Each year, in cooperation with the trade journals Vision Systems Design and Inspect, FRAMOS – the image processing specialist – identifies trends in the industry for technical and economic development based on users’ and manufacturers’ views. For the 9th market survey, 60 manufacturers and users from 19 countries provided answers about the status quo of the image processing market and its further development.
The current focus of image processing is on automation for the smart factory and science. Embedding of systems and intuitive implementation support the unbroken willingness for investment. Stable prices and strong brands as well as technological advances in the area of sensors and interfaces drive the robust Embedded Vision. Miniaturization and intelligent use of data in networked processes support scalability and profitability, even for medium-sized enterprises. Augmented Reality and Deep Learning are seen as added value and strategic areas of growth for imaging technologies within the IoT and the industry digitalization.
The survey, taking an average of 15 minutes, is based on the statements of 52 users and 8 manufacturers who gave comprehensive information about cameras, sensors and applications as well as a forecast. At 55%, European participants are the largest group, America is represented with 23% and Asia/The Middle East with 22%. Relevance ranking was carried out based on the queried purchase or production volumes. Purchase and production can mainly be found in Europe, at 62% and 43%. Manufacturers also produce in Asia (13%) and in America (6%). Behind Europe, Asia and America act as equally strong purchasing markets, with 28% of users each. Compared with 2015, there has been a decline in the American production market only (28%), which can be ascribed to weaker survey participation from North and South America.
Industry 4.0 and science are currently the focus of image processing
Based on opto-sensory measuring technology and quality assurance, production automation and robotics are the main areas of application for image processing for manufacturers and users. Between 40% and 63% of all participating companies stated the use of visual sensor technology in these areas. Making up about a third, science applications in medical technology and diagnosis applications are another focus. Traffic applications, including vehicle assistance systems are significant to manufacturers with 25% and 13%, but are less relevant to the user with 10% and 2%.
Within industry sectors, mechanical engineering and the automotive industry as well as electronics and measurement technology dominate areas of use. Research and development, medical technology and the health sector follow. Other noteworthy areas of use are the food industry, printing and packaging, security and surveillance as well as the general area of logistics.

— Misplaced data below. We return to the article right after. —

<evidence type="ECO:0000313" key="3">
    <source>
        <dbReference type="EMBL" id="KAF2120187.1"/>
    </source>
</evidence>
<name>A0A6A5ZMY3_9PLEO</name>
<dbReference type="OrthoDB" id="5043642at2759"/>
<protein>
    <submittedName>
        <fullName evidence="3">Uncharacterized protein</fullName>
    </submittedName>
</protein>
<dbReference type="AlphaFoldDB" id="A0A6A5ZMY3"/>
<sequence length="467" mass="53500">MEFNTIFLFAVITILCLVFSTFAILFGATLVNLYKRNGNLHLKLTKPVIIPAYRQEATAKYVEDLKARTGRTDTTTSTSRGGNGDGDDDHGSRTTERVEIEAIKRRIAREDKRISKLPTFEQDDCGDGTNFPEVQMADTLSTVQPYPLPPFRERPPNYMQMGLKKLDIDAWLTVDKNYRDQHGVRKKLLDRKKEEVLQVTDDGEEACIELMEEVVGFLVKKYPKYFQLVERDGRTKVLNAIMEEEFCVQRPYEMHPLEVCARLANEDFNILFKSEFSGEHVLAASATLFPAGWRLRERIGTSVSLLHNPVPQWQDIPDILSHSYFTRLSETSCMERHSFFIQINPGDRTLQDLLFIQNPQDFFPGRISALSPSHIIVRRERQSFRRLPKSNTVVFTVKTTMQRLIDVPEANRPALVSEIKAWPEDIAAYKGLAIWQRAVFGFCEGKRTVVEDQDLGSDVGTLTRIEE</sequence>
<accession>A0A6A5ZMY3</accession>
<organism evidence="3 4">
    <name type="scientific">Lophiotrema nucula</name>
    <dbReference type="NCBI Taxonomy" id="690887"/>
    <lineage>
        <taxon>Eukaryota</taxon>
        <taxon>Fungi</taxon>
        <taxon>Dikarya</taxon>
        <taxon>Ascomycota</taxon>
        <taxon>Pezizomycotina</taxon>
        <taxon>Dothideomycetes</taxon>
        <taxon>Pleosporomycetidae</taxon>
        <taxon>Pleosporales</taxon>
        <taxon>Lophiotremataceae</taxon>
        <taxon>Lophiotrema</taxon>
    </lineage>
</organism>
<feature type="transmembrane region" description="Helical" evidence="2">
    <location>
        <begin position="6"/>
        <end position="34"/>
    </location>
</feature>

Independent implementation supports willingness to invest in Embedded Vision
Compared with last year, manufacturers are selling significantly more to direct customers, 40% this year, compared with 24% in 2015. From this, it can be deduced that increased user-friendliness in implementation and operation is intertwining perfectly with the required individualization. The meshing doesn’t necessarily play into the hands of using smart cameras, in the coming 2 years, users are expecting a small increase from 27% to 34%. The increase according to manufacturers remains low, from 13% to 20%. This is not a surprise because manufacturers sell 30% to system integrators and OEMs who have their own technical know-how and application-specific specialist requirements. Compared with last year, the use of preconfigured smart cameras stagnated at 27%. For simple checking tasks and processes with low complexity, however, these preconfigured compact systems will probably remain popular components that are easy to integrate. With increased integration of image processing systems into the PLC of very individual systems and complex manufacturing processes, also known as “Embedded Vision“, the use of modular image processing systems with a central control unit is becoming necessary. The more cameras are being used with increasing numbers of tasks and increased complexity of the overall application, the more it makes sense (becoming more cost-effective) to use centralized controllers that analyze several cameras and dependent systems across different tasks.
Just like in previous years, willingness to invest in image processing is still high. Driven by digitalization and automation in the factory of the future and the use of visual measuring technology in science, surveillance and entertainment, 100% of all manufacturers and 90% of all users stated that they would want to introduce new image processing based systems or modernize existing systems over the coming 2 years. 64% of all users want to develop and implement their own systems. With a view to complete linking of production and processes, thinking intelligent systems are most important to users where embedding is uncomplicated, yet allows a high degree of individualization. The use of image-based software intelligence, so-called Deep Learning, is still in its infancy but it represents most potential for strategic use in image processing technology.
Stable price range and high level of brand recognition